How to do time series ( longitudinal) clustering based entirely on Shape of the curves?

I have a longitudinal (panel) dataset for investment growth for 120 countries covering the time from 1960-2008. Essentially it's viewed as 120 time series.

What I am interested in is to group countries based on their shape of their growth curves over time. Thus whether they share similar Shape of their curves are the only criteria I need for grouping those countries.

I have tried KmL package (K-means for Longitudinal Data), but it seems that (please correct me if I am wrong) this methodology produces the result that group countries exhibiting similar (investment growth) mean value (or magnitude), not exactly according to the similar shape. For example, KmL tends to group countries with high investment growth, median average investment growth, low investment growth, etc. The countries within those groups may have very different shape of curves over time.

What I am looking for is regardless of the absolute value of investment growth. As long as the two countries exhibit similar pattern of their growth over time curve, they should be grouped together in one group.

Could anyone tell me a way to implement this clustering? I have noticed from previous posts that cointegration test may work. Any suggestions will be greatly appreciated!

• Calculate some characteristics of shape for each time series and then cluster on them. One simple solution would be to do principal component analysis and do clustering on loadings on first few principal components. – mpiktas Sep 25 '12 at 6:07

If you z-standardize each of your series, $(X_i-\bar{X})/\sigma$, that is, unify level of the series firstly and swing of the series secondly, then the only difference that remains is the difference in shape. Compute euclidean distances (or similar measure) between 120 series and perform hierarchical clustering. You might also want (maybe) to do mild smoothig of the curves prior all.

• Do the estimates, $\overline{X}$ and $\hat \sigma$ account for the temporal dependence or are they the naive sample mean and standard deviation? – Macro Jun 26 '12 at 0:52
• @ttnphns, what would you suggest for smoothing? I have a pretty erratic series (daily download counts of documents), which I feel might benefit from some smoothing. – pocketfullofcheese May 16 '14 at 2:53

You should first differentiate your time series, i.e. consider $X_t = S_t - S_{t-1}$. Then, a correlation-based clustering will do it. You should use Spearman correlation rather than the Pearson one, as it is more generic and robust to strong variations. If you suspect that the strength of variations matters somehow, you could use a correlation+distribution clustering, i.e. each time series can be viewed as a random variable, and the values of its variations $X_t$ are realizations. Sklar's theorem asserts that the whole information, assuming i.i.d. sampling of the $X_t$, can be captured by a "pure correlation" and distribution separately, cf. this paper which illustrates the approach by clustering financial time series, and eventually this link for a snippet of Python code.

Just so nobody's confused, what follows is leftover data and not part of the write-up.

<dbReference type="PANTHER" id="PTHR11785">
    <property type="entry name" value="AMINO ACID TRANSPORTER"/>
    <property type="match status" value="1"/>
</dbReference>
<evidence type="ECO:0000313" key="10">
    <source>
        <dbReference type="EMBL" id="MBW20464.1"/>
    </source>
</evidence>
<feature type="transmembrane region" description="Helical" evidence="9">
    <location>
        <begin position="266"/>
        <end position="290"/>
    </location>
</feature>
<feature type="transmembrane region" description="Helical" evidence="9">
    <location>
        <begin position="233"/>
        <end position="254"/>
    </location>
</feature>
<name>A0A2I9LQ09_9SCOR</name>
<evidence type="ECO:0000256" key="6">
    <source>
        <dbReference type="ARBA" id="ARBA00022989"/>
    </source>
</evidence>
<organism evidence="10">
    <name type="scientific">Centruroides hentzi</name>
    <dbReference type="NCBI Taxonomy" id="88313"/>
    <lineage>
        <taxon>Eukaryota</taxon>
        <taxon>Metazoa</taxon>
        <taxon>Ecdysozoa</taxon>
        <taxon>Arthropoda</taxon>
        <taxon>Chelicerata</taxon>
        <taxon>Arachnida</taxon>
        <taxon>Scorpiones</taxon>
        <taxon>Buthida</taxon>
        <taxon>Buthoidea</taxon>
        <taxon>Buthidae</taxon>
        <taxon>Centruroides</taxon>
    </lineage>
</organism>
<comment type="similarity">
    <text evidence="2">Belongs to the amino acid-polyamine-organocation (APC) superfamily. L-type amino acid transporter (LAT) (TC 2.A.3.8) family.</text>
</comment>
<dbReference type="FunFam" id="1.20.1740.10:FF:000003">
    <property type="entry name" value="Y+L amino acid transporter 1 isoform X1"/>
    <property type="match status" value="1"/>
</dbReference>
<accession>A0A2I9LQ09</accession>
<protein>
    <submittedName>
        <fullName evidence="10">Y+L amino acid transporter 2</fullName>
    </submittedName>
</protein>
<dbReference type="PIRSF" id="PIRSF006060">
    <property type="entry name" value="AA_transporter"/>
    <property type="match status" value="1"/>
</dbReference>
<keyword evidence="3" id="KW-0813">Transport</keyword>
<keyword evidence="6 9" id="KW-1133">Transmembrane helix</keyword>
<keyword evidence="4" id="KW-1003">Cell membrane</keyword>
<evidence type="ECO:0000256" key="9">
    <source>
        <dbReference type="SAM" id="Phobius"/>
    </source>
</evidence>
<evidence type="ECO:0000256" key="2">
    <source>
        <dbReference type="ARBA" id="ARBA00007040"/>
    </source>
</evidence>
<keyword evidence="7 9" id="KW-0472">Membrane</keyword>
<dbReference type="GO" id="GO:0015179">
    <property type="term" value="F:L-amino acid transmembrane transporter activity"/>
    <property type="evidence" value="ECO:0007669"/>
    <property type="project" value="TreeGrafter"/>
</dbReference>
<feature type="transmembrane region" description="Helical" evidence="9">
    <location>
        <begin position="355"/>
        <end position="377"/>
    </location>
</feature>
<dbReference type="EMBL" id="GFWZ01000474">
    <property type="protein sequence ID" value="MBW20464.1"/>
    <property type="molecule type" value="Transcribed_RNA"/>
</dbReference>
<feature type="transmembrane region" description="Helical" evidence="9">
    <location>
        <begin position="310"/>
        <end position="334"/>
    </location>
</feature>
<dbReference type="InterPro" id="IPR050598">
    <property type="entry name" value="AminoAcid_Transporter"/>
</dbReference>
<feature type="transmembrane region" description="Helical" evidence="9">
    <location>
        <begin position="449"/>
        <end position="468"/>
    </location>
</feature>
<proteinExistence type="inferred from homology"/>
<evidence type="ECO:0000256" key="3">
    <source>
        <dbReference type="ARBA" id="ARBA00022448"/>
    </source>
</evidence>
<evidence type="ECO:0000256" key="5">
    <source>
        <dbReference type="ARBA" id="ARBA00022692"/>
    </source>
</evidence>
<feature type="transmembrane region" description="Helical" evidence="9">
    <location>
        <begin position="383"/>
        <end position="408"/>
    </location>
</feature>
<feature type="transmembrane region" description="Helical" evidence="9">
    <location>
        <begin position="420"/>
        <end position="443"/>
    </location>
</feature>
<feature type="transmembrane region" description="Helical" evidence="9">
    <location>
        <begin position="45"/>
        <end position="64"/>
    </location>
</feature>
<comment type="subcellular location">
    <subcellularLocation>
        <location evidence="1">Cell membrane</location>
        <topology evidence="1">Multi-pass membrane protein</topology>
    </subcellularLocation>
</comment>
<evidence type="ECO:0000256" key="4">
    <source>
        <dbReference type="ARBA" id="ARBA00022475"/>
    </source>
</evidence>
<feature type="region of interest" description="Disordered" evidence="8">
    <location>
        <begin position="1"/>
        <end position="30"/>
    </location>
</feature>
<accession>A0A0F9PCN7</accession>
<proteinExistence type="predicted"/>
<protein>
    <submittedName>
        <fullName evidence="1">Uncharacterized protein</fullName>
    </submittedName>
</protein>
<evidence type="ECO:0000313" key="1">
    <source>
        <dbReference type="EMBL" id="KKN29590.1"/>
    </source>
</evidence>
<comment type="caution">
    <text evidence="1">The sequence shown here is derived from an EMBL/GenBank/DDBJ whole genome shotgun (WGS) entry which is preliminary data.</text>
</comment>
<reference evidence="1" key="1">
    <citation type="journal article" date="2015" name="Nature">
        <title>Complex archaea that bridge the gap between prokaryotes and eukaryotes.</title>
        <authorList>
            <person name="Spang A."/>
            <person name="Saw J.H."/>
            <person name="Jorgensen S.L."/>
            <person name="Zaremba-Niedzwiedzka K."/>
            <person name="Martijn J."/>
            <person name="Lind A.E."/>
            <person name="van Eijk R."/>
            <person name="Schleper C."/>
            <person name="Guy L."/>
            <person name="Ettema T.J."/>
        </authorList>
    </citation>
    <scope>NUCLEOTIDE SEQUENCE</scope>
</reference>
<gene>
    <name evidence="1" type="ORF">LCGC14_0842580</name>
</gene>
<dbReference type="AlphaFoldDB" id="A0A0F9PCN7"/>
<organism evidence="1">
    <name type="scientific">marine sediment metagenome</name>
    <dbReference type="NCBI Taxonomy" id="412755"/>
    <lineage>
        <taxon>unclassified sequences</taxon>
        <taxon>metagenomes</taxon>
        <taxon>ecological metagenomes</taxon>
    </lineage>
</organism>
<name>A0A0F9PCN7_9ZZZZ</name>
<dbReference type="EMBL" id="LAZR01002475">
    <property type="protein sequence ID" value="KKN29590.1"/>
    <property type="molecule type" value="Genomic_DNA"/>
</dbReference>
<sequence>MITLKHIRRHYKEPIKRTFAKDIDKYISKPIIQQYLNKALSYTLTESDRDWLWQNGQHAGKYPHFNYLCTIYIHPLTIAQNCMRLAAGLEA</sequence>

All of the recommendations so far rely on the standard moment-based approaches to time series analysis and all are a type of HAC model. The question, though, specifically queried the patterning or shape in the data. Andreas Brandmaier at the Max Planck Institute has developed an non-moment-based, information and complexity theoretic pattern analysis time series model that he calls permutation distribution analysis. He's written an R module to test the similarities in shape. PDC has a long history in biostatistics as an approach to two group similarities. Brandmaier's dissertation was on PDC and structural equation modeling trees.

pdc: An R Package for Complexity-Based Clustering of Time Series, J Stat Software, Andreas Brandmaier

Permutation Distribution Clustering and Structural Equation Model Trees, Brandmaier dissertation PDF

In addition, there is Eamon Keogh's machine learning, iSax method for this.

http://www.cs.ucr.edu/~eamonn/

Alternatively (tentative suggestion!!!): could you not create a new variable, delta.growth, which is growth at t=i - growth at t=i-1, for each time point t=0 ... t=n. I am not sure exactly how this would differ to Z-score assessment. Would be interesting to find out!

You could also use joint trajectory interpretation to model both absolute growth and delta.growth. This should give weighting to both shape and value, although I am naive to this approach.

There is the dynamic time warping R package dtw which allows you to compare shapes of curves and goes beyond one to one matching.

There's also the dtwclust R package:

Time series clustering along with optimized techniques related to the Dynamic Time Warping distance and its corresponding lower bounds.